A young patient after femoral amputation, together with her orthopedic technician at the dynamic fitting and adjustment of her prosthetic.
Technical Orthopedics at Heidelberg University Hospital extensively expanded for 3.5 million / 5,000 patients from all over the world receive interdisciplinary care / Better patient service and optimal working conditions for employees
The expansion of Technical Orthopedics at Heidelberg University Hospital is completed. Thanks to an extensive renovation of the existing space as well as a new building, the Department of the Clinic for Orthopedics and Traumatology now offers significantly better conditions for patients and employees over approximately 1,500 square meters. The Heidelberg University Hospital invested 3.5 million Euros.
5,000 patients from all over the world receive interdisciplinary treatment
Each year, more than 5,000 patients are treated in this department, unique in Germany. Most patients come from across Germany, but also from other European countries, Asia, or Africa. With over 75 employees in six highly-specialized fields, Technical Orthopedics is the largest technical orthopedics department of any University hospital in Germany. It is exactly this connection to the University that makes the Heidelberg site so attractive. Here there is a treating team of doctors, technicians, physical and occupational therapists, psychologists, and social workers for patients. Technical orthopedics works closely in particular with pediatric orthopedics, the tumor outpatient clinic, and the spine clinic, and is also active in education and research. “This shows that we produce not only orthopedic aids – like prosthetics, orthotics, and corsets – but also interdisciplinary cooperation. Thus, we can find an individualized solution for each patient,” explains the head of Technical Orthopedics,-Dipl.Ing Merkur Alimusaj.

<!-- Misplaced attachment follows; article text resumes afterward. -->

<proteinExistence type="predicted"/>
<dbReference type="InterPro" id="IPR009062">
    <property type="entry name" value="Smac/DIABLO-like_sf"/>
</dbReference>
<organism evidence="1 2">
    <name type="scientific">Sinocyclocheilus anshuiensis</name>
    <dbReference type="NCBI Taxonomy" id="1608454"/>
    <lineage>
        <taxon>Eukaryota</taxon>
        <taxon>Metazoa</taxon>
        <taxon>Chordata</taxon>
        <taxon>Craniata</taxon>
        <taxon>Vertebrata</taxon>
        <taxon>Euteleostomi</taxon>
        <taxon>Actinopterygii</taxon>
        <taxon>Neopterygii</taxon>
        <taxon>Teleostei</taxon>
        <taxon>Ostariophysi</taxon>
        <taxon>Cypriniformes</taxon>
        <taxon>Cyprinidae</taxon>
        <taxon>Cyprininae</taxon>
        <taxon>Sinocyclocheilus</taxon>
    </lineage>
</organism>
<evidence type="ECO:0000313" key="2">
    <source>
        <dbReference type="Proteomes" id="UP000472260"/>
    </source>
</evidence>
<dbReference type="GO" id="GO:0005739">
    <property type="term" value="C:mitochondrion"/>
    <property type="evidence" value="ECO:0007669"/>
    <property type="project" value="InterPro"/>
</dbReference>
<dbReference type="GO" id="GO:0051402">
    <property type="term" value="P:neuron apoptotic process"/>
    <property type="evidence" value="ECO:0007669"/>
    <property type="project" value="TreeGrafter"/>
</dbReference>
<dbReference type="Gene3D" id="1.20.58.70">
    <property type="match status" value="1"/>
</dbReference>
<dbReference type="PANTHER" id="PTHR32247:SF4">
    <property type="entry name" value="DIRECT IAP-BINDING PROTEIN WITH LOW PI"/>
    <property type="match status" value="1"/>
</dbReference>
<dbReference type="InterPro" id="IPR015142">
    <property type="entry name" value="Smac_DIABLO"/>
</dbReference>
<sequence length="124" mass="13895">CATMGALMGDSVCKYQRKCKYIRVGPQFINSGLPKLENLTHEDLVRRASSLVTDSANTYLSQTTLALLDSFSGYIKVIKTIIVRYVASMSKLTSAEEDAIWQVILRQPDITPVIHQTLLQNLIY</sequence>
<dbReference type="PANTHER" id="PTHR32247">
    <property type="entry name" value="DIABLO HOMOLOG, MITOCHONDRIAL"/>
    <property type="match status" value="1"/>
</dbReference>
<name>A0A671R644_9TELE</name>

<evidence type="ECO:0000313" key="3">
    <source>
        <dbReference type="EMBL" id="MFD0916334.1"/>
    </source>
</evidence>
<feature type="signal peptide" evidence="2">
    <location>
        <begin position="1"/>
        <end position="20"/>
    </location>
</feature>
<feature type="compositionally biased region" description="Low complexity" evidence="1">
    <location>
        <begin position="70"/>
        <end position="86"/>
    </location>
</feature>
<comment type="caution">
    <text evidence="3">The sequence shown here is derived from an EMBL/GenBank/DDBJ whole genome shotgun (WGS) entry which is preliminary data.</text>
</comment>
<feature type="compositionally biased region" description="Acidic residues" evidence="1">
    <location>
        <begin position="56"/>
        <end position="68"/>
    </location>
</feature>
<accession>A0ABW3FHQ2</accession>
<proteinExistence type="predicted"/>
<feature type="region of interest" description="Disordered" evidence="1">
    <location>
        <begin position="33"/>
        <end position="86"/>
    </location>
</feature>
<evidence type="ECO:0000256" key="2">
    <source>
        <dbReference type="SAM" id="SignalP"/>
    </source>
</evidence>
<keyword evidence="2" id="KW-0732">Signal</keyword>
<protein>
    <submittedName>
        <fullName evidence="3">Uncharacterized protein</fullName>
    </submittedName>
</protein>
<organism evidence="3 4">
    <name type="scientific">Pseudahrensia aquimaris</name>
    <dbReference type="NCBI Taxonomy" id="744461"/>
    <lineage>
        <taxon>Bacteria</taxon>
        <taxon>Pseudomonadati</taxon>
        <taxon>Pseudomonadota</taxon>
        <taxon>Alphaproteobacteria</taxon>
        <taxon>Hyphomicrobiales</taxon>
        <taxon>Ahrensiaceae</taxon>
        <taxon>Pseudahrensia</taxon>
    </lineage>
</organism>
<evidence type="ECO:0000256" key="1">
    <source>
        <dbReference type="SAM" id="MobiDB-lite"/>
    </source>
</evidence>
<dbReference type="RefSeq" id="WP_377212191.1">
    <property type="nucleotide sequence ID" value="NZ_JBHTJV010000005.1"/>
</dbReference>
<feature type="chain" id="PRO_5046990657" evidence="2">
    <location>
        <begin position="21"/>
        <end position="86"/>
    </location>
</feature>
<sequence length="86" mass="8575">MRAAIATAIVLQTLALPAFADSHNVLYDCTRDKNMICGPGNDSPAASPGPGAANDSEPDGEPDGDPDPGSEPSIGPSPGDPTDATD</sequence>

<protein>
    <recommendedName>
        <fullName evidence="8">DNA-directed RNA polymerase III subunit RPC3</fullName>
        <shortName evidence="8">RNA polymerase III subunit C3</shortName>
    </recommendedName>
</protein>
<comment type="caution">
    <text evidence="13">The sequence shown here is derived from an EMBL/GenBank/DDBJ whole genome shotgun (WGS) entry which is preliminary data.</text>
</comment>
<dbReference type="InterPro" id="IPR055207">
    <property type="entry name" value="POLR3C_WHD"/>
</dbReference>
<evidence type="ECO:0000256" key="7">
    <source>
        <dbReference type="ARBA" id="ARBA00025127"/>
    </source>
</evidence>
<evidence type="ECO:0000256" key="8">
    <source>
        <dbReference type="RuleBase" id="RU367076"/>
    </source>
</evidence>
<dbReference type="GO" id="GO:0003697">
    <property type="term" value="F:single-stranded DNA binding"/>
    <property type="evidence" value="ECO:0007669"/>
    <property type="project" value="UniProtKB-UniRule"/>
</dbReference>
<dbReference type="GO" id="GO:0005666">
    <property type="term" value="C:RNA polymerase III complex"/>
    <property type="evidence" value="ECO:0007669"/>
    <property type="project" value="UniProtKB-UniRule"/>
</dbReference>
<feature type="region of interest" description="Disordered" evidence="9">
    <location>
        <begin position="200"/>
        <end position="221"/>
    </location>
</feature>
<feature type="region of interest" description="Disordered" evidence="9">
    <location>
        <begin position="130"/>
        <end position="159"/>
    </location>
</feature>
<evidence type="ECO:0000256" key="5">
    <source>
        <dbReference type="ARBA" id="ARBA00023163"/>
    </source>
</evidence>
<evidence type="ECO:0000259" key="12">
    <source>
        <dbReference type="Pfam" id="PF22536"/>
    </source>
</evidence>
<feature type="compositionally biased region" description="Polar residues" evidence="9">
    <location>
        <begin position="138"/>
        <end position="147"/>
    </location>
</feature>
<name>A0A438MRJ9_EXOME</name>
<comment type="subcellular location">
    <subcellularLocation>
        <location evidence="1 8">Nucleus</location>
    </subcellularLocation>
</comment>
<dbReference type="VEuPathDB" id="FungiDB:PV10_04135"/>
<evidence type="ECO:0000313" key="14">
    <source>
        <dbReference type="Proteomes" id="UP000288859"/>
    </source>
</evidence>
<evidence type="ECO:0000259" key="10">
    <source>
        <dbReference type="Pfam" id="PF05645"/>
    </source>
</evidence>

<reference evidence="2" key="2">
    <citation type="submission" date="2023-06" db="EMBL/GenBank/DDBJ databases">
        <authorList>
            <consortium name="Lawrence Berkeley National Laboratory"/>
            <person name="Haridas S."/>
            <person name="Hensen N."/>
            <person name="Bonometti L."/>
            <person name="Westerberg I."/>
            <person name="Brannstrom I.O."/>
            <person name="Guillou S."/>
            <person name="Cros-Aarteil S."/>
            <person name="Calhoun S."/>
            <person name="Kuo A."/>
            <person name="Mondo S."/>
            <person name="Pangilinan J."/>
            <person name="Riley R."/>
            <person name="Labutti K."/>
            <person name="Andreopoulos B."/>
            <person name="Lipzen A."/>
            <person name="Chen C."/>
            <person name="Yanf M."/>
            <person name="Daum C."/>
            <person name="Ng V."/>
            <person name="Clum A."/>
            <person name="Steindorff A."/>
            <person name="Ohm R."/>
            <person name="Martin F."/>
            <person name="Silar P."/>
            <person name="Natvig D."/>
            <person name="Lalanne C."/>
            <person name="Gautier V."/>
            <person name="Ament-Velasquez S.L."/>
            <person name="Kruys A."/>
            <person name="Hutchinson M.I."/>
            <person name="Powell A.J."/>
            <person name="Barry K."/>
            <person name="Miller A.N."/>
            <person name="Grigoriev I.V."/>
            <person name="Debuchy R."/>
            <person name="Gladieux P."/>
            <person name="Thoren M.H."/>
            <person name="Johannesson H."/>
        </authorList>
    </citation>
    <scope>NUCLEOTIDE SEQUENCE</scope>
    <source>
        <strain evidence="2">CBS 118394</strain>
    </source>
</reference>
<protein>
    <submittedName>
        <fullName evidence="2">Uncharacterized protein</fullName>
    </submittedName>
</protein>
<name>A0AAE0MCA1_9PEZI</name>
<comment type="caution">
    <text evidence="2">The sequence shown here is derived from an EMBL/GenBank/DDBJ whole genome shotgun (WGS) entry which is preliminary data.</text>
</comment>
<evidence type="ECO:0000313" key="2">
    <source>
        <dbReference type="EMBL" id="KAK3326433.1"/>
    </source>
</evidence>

Access to research, emphases in the field of movement analysis and the development of orthopedic aids
And what was renovated during the expansion? Patients and employees now enjoy a vastly improved structural layout. “Both sides benefit from more space, which is essential for individual care. Especially in the workshops or fitting areas, the space was slowly running out,” says Alimusaj. The new reception area is bright and spacious. There are now 18 instead of 13 fitting rooms for prosthetics or orthotics. In the past, patients had to test new prosthetic legs outdoors, but there are now two specially-designed walking courses for this purpose. Here the patients can negotiate ramps, stairs, or other challenging surfaces, just as in real life.